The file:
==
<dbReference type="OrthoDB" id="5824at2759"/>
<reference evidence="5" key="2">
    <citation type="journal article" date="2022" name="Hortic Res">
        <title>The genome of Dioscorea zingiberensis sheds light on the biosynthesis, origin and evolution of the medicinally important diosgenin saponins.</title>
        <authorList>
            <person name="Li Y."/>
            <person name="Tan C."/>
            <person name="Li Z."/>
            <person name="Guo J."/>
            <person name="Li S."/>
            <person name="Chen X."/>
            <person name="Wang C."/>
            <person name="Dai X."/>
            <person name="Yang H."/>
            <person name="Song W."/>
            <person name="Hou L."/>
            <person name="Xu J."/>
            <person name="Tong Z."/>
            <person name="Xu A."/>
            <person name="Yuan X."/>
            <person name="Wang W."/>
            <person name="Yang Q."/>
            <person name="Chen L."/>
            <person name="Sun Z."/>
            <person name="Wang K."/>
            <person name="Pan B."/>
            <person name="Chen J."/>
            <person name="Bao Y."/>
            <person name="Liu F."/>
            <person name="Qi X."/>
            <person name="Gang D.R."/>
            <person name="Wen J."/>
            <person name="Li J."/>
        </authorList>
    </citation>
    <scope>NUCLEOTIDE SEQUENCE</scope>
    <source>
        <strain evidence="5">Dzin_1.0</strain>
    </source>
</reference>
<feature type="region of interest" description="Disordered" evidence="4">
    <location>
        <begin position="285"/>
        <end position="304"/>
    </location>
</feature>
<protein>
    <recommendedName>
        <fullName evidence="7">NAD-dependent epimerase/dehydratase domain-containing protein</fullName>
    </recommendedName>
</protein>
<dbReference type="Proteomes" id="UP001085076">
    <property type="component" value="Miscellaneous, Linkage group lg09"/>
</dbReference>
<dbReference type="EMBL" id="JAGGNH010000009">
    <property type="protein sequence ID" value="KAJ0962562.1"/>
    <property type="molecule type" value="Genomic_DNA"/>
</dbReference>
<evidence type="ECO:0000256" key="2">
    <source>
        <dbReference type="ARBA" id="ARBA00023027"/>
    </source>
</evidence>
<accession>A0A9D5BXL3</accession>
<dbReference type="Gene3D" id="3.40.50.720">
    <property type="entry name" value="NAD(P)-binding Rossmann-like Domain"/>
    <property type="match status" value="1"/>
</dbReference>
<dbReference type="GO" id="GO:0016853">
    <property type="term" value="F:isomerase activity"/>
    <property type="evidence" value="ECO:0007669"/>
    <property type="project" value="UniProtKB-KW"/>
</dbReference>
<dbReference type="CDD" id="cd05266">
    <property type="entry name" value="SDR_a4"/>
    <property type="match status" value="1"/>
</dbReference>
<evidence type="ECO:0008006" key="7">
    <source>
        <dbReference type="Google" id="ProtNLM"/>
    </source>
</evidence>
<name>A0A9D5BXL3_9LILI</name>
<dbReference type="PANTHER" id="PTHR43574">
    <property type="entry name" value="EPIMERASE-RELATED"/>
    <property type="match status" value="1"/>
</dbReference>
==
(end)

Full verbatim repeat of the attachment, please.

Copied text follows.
<dbReference type="OrthoDB" id="5824at2759"/>
<reference evidence="5" key="2">
    <citation type="journal article" date="2022" name="Hortic Res">
        <title>The genome of Dioscorea zingiberensis sheds light on the biosynthesis, origin and evolution of the medicinally important diosgenin saponins.</title>
        <authorList>
            <person name="Li Y."/>
            <person name="Tan C."/>
            <person name="Li Z."/>
            <person name="Guo J."/>
            <person name="Li S."/>
            <person name="Chen X."/>
            <person name="Wang C."/>
            <person name="Dai X."/>
            <person name="Yang H."/>
            <person name="Song W."/>
            <person name="Hou L."/>
            <person name="Xu J."/>
            <person name="Tong Z."/>
            <person name="Xu A."/>
            <person name="Yuan X."/>
            <person name="Wang W."/>
            <person name="Yang Q."/>
            <person name="Chen L."/>
            <person name="Sun Z."/>
            <person name="Wang K."/>
            <person name="Pan B."/>
            <person name="Chen J."/>
            <person name="Bao Y."/>
            <person name="Liu F."/>
            <person name="Qi X."/>
            <person name="Gang D.R."/>
            <person name="Wen J."/>
            <person name="Li J."/>
        </authorList>
    </citation>
    <scope>NUCLEOTIDE SEQUENCE</scope>
    <source>
        <strain evidence="5">Dzin_1.0</strain>
    </source>
</reference>
<feature type="region of interest" description="Disordered" evidence="4">
    <location>
        <begin position="285"/>
        <end position="304"/>
    </location>
</feature>
<protein>
    <recommendedName>
        <fullName evidence="7">NAD-dependent epimerase/dehydratase domain-containing protein</fullName>
    </recommendedName>
</protein>
<dbReference type="Proteomes" id="UP001085076">
    <property type="component" value="Miscellaneous, Linkage group lg09"/>
</dbReference>
<dbReference type="EMBL" id="JAGGNH010000009">
    <property type="protein sequence ID" value="KAJ0962562.1"/>
    <property type="molecule type" value="Genomic_DNA"/>
</dbReference>
<evidence type="ECO:0000256" key="2">
    <source>
        <dbReference type="ARBA" id="ARBA00023027"/>
    </source>
</evidence>
<accession>A0A9D5BXL3</accession>
<dbReference type="Gene3D" id="3.40.50.720">
    <property type="entry name" value="NAD(P)-binding Rossmann-like Domain"/>
    <property type="match status" value="1"/>
</dbReference>
<dbReference type="GO" id="GO:0016853">
    <property type="term" value="F:isomerase activity"/>
    <property type="evidence" value="ECO:0007669"/>
    <property type="project" value="UniProtKB-KW"/>
</dbReference>
<dbReference type="CDD" id="cd05266">
    <property type="entry name" value="SDR_a4"/>
    <property type="match status" value="1"/>
</dbReference>
<evidence type="ECO:0008006" key="7">
    <source>
        <dbReference type="Google" id="ProtNLM"/>
    </source>
</evidence>
<name>A0A9D5BXL3_9LILI</name>
<dbReference type="PANTHER" id="PTHR43574">
    <property type="entry name" value="EPIMERASE-RELATED"/>
    <property type="match status" value="1"/>
</dbReference>